Mindframes for Visible Learning

According to recent educational research, one of the most important influences of student achievement is how teachers think about learning and what role they play in learning. In a previous article Assistant Superintendent Colin Campbell discussed Professor John Hattie’s book, Visible Learning: A Synthesis of Over 800 Meta-Analyses Relating to Achievement (2009).

This article continues that train of thought and introduces the book 10 Mindframes for Visible Learning: Teaching for Success by John Hattie and Klaus Zierer (2018).  Through continued research, Professor Hattie has identified ten mindframes that should predicate decisions and activities in schools in order to maximize student success. “How we think about the impact of what we do is more important than what we do” (Hattie & Zierer, 2018, p.ix).

These powerful mindframes are founded on the principle that teachers are evaluators, change agents, learning experts, and seekers of feedback who are constantly engaged with dialogue and challenge.

  • I’m an evaluator of my impact on student learning.
  • I see assessment as informing my impact and next steps.
  • I collaborate with all about my conceptions of progress and my impact.
  • I am a change agent and believe all students can improve.
  • I strive for challenge and not merely “doing your best”.
  • I give feedback and act on the feedback given to me.
  • I engage as much in dialogue as monologue.
  • I inform students what successful impact looks like.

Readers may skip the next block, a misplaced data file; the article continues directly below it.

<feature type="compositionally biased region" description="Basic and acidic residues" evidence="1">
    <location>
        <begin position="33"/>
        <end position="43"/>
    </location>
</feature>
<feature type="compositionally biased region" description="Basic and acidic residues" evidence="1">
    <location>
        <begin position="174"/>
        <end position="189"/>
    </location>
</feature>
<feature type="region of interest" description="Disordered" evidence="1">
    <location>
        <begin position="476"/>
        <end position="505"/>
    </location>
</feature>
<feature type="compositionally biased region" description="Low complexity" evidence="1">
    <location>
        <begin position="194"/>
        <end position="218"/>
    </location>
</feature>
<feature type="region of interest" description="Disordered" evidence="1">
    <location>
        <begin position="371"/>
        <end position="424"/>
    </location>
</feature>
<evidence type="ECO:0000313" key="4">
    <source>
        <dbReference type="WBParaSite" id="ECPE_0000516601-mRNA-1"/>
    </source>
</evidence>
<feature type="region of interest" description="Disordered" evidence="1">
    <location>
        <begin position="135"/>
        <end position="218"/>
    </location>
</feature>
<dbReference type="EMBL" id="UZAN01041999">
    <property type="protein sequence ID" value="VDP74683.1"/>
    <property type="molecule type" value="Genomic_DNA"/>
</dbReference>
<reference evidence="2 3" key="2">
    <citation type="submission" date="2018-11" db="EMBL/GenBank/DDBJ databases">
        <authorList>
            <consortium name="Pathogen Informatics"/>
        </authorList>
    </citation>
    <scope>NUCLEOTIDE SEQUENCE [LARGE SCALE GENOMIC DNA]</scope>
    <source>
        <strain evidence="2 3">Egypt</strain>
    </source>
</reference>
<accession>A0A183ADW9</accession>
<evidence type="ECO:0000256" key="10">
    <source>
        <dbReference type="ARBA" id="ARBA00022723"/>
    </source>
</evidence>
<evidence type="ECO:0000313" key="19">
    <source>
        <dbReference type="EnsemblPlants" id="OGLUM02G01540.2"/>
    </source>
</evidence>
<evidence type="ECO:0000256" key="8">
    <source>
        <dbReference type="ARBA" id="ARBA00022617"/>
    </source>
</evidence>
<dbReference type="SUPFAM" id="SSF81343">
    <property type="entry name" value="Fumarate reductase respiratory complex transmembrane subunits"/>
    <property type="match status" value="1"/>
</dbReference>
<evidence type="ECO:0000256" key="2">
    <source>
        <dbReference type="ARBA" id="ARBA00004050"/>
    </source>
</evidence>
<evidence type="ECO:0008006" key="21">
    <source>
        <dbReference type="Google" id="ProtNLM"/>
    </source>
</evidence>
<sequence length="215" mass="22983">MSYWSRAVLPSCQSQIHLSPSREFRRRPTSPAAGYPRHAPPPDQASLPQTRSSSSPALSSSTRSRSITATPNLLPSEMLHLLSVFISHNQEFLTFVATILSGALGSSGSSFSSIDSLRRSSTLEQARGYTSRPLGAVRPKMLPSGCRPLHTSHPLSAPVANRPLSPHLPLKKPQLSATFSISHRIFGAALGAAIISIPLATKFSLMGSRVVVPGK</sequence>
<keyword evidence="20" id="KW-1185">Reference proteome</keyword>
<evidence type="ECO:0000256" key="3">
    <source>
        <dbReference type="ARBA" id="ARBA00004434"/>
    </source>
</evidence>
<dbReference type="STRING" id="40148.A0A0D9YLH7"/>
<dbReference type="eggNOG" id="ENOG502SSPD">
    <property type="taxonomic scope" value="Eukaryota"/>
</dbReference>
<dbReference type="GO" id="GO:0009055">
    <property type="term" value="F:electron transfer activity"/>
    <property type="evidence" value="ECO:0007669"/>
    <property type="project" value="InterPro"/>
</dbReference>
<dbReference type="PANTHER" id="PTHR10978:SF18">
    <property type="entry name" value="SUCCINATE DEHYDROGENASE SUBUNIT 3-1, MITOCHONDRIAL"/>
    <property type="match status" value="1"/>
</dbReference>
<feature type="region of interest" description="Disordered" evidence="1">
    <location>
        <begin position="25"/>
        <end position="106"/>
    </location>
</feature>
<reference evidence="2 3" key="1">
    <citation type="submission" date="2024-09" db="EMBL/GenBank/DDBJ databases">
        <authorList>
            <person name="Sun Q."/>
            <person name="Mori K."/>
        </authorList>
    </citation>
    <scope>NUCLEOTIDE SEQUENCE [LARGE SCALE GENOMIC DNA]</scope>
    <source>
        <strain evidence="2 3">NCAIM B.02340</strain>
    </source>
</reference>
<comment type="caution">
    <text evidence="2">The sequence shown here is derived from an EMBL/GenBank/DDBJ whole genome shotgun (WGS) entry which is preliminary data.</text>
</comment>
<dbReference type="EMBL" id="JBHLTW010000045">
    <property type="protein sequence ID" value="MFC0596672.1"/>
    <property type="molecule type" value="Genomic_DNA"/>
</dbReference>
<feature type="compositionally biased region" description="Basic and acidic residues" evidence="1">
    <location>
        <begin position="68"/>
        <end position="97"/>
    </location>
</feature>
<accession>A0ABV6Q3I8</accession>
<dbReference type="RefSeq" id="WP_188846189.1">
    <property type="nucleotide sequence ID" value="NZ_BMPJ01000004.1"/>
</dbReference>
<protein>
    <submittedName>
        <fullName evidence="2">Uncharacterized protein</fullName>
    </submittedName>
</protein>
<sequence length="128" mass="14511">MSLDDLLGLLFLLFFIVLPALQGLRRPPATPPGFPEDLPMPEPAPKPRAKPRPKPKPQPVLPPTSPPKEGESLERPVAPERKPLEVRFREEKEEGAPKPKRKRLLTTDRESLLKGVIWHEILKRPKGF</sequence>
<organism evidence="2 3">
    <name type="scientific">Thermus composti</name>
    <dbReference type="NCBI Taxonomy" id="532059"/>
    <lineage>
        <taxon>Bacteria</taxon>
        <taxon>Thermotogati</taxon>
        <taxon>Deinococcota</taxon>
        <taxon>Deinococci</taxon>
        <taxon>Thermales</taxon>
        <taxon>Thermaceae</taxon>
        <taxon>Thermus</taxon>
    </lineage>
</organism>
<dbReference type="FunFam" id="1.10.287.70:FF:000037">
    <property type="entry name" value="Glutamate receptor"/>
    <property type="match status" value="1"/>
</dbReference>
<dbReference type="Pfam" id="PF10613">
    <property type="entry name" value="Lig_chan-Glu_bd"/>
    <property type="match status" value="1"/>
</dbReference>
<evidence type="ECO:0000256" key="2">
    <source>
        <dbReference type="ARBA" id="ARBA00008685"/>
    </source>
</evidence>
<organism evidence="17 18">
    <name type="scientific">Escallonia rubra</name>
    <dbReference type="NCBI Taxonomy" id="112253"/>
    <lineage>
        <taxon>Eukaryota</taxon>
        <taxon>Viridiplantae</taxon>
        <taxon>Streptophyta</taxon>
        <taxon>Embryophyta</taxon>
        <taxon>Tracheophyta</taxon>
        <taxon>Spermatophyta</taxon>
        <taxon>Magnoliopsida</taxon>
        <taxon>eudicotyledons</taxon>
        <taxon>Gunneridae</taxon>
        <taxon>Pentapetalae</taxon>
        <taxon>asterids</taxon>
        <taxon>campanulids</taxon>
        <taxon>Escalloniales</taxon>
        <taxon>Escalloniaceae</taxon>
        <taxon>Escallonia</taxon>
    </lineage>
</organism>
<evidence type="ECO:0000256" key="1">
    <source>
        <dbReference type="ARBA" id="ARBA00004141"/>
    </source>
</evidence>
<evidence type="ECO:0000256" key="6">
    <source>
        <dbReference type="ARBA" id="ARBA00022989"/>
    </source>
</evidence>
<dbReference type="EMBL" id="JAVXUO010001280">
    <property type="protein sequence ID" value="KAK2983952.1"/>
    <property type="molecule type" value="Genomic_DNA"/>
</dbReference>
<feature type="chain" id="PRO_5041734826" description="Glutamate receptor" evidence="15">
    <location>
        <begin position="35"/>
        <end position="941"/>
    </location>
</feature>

• I build relationships and trust.
  • I focus on learning and the language of learning.

Hanover School Division will now begin to infuse these 10 Mindframes into our work in schools. Through the continued collaborative work, our hope is that these mindframes will provide a common language and context for meaningful teaching and learning in our school division.

I encourage you to take a closer look at the book, 10 Mindframes for Visible Learning: Teaching for Success (2018). This book is a valuable resource for helping teachers to think about learning and their own role. As our school division continues the journey of reflection and evaluation of our practices we will continue to embark on learning from Professor Hattie’s work. We look forward to hearing your feedback along the journey.

I want to express my appreciation and say thank you to all our teaching staff in the Hanover School Division for your continued hard work in teaching, learning and dedication to our students.  You are valued!

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